England Team News
England head coach Stuart Lancaster has made two changes from the side that beat Italy last time out. Alex Goode is in at full-back for the concussed Mike Brown, while winger Jonny May makes way for Jack Nowell, the Gloucester flyer paying for butchering several try-scoring opportunities and impersonating a wet-flannel with an attempted tackle last time out against Italy, resulting in a try.
Starting Line up: 15-Alex Goode, 14-Anthony Watson, 13-Jonathan Joseph, 12-Luther Burrell, 11-Jack Nowell, 10-George Ford, 9-Ben Youngs; 1-Joe Marler, 2-Dylan Hartley, 3-Dan Cole, 4-Dave Attwood, 5-George Kruis, 6-James Haskell, 7-Chris Robshaw (c), 8-Billy Vunipola
Subs: 16-Tom Youngs, 17-Mako Vunipola, 18-Henry Thomas, 19-Nick Easter, 20-Tom Croft, 21-Richard Wigglesworth, 22-Danny Cipriani, 23-Billy Twelvetrees
Alex Goode. Poor bloke, if it wasn't bad enough sharing a surname with possibly the least athletic fly half of all time (I still love you, Andy), the Saracens man has been subjected to a barrage of unjustified criticism following his return to the England team - it's fair to say that his return isn't the most universally popular of calls by Stuart Lancaster. But Goode has been in sparkling form for Saracens, and although he may lack the explosiveness and power of Brown, he does have strengths which may suit the way Ireland play - he is strong under the high ball, an intelligent footballer and a great kicker, which will be critical in the battle for territory. He may not be as exciting as Israel Dagg, but do not write Goode off just yet.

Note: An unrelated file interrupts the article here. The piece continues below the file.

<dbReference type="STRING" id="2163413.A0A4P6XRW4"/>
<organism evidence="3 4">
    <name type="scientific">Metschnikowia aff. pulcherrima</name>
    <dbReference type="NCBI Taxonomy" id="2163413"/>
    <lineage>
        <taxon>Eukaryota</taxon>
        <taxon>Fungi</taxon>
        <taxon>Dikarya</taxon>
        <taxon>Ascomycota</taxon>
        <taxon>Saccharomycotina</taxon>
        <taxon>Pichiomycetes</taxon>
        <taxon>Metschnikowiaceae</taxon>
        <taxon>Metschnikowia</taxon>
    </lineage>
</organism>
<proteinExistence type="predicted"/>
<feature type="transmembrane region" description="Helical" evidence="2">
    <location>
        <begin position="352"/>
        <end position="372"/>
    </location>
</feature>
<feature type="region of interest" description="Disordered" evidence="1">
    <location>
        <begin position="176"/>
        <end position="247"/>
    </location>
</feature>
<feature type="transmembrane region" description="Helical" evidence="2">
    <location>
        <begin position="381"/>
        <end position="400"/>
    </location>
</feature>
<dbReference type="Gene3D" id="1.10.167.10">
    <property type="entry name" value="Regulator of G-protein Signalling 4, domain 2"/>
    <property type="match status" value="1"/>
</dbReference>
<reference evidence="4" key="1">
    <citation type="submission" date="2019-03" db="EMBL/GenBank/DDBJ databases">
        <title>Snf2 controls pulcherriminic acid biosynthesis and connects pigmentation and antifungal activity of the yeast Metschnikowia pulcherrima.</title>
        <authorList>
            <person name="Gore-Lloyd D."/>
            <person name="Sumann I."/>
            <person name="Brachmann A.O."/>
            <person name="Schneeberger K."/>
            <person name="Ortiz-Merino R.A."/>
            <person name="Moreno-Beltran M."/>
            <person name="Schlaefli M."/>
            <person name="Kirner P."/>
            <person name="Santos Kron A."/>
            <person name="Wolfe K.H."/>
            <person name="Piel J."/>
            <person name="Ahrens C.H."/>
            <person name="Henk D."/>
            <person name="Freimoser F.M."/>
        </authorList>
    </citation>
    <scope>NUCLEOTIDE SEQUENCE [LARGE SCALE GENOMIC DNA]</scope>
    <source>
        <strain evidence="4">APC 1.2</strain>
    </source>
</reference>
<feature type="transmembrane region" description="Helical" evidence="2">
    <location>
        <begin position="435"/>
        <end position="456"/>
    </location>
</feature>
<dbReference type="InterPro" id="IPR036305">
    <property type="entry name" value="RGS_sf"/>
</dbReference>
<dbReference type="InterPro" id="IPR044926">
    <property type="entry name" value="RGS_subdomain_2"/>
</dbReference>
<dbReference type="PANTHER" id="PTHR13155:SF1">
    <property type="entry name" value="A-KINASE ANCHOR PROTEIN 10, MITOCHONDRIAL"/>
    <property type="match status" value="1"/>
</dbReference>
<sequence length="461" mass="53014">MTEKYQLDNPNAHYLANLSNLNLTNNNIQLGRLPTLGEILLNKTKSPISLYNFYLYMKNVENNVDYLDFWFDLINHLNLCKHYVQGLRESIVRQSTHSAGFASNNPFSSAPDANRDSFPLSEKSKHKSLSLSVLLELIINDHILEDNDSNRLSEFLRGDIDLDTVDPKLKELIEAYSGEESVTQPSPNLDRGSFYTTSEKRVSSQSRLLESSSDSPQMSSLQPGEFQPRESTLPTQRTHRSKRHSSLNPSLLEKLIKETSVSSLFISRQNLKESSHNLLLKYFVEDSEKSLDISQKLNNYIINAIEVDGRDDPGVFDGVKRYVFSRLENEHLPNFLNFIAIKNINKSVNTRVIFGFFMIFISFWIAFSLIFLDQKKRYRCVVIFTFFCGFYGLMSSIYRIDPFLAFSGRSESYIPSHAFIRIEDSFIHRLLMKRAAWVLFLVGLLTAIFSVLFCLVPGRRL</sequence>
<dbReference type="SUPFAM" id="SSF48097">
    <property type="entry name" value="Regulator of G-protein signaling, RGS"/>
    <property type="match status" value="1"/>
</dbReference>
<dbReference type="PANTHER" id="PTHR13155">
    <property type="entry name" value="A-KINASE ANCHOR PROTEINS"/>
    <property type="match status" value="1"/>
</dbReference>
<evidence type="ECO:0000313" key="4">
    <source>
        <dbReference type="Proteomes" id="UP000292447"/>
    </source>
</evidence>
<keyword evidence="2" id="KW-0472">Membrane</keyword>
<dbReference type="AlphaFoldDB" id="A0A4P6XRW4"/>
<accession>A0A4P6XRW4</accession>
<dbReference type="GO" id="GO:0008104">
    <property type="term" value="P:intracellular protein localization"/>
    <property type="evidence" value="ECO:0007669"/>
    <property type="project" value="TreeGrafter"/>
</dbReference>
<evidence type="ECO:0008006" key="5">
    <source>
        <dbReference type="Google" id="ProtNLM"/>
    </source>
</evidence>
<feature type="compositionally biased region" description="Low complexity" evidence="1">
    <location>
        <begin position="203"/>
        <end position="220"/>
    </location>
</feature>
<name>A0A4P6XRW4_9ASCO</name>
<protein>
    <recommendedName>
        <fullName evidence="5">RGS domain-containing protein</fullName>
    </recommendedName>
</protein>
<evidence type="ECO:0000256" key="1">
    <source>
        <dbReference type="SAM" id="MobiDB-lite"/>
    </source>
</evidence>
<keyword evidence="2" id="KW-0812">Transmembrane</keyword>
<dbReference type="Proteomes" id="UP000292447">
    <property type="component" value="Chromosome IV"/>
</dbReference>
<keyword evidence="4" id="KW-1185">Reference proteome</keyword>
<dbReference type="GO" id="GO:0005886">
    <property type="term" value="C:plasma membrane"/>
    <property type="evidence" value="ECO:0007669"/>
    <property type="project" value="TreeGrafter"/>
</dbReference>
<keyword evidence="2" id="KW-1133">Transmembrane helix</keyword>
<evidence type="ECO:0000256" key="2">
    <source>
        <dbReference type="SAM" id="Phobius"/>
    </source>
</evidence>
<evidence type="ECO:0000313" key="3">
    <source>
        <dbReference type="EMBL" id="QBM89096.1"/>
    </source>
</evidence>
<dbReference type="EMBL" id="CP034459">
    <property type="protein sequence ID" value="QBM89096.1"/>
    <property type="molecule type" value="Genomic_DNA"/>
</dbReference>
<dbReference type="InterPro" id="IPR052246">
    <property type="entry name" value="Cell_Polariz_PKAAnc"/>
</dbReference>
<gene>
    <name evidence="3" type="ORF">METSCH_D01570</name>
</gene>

Johnny Sexton v George Ford. Another test of George Ford's maturity has been preceded by gushing references to one another's ability by both fly halves, but rest assured that this will be one of the most high-pressure battles on the pitch. Sexton has forged a reputation as probably the best tactical fly-half in world rugby, with the ability to dictate where his side plays with faultless decision making and sublime execution. Ford has similar abilities in his armoury but the mental side of his game - the ability to make the right decisions, and kick his goals, under pressure - still comes under scrutiny. I expect England to have the upper hand in the scrum and on the carry and Ford simply has to do what Sexton would do and turn those small advantages into big gains - otherwise, the Leinster-bound 10 will find a way to claw his side to victory.
It's another brutally hard one to call, which is not surprising considering that I expect this game to be arguably the most physical of the championship. Last year's game at Twickenham was a full-on war but Ireland haven't really hit those heights yet this season. They have struggled for fluency and invention and England, more than their hosts, have their tails up. I expect the visitors to get the nudge on in the scrums and potentially break the gainline more than their opponents, but so much depends on how Sexton is managed. The fly half is still, realistically, finding his way back to match fitness so, if England can apply enough pressure, I'll think they'll sneak a win. England by 3.